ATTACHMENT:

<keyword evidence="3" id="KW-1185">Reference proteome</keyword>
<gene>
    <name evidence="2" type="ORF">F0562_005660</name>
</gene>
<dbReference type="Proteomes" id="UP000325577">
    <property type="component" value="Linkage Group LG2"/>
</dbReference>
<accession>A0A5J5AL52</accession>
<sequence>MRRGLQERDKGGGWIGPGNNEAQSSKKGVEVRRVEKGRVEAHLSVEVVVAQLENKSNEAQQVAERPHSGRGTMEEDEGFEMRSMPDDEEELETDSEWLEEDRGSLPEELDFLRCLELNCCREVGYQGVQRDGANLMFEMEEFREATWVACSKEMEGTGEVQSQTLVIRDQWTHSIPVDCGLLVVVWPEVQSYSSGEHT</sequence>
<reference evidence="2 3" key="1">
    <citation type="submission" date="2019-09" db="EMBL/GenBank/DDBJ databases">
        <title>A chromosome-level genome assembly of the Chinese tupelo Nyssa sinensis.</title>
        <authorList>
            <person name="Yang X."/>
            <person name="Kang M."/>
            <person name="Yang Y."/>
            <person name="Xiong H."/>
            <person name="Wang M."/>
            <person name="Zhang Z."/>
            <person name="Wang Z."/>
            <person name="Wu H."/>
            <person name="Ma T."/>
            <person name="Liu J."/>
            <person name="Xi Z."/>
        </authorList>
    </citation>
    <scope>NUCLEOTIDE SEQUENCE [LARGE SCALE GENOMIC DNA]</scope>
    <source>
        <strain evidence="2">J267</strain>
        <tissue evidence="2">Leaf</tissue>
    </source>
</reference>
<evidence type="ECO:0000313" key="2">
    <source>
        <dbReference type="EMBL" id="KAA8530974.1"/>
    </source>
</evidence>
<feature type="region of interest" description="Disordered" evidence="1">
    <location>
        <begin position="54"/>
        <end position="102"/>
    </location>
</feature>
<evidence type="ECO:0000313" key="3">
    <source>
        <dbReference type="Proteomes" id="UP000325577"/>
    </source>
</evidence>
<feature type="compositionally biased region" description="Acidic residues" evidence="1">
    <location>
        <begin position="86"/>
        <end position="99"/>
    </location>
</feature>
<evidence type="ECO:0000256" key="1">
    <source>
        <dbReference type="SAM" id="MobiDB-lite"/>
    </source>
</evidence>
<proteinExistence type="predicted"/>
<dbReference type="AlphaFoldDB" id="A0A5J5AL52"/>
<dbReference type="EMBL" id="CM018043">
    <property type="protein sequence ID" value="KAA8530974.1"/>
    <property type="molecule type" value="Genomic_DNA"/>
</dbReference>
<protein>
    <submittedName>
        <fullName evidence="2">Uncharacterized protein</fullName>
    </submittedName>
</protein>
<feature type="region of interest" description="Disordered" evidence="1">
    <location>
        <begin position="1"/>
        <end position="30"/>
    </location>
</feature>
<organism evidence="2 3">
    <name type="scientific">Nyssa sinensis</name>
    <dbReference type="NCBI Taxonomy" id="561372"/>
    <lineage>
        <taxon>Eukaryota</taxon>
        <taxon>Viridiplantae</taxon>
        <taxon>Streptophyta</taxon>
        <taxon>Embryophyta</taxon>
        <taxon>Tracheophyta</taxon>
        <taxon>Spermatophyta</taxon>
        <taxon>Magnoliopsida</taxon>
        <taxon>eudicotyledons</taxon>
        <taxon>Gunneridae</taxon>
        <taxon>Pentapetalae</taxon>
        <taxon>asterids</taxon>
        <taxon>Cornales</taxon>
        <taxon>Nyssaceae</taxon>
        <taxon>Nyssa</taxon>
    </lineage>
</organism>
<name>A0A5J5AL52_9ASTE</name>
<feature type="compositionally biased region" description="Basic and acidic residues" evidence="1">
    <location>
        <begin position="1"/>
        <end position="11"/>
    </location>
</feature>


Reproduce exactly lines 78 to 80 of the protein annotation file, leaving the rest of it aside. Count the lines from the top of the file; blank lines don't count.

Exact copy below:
    <name type="scientific">Nyssa sinensis</name>
    <dbReference type="NCBI Taxonomy" id="561372"/>
    <lineage>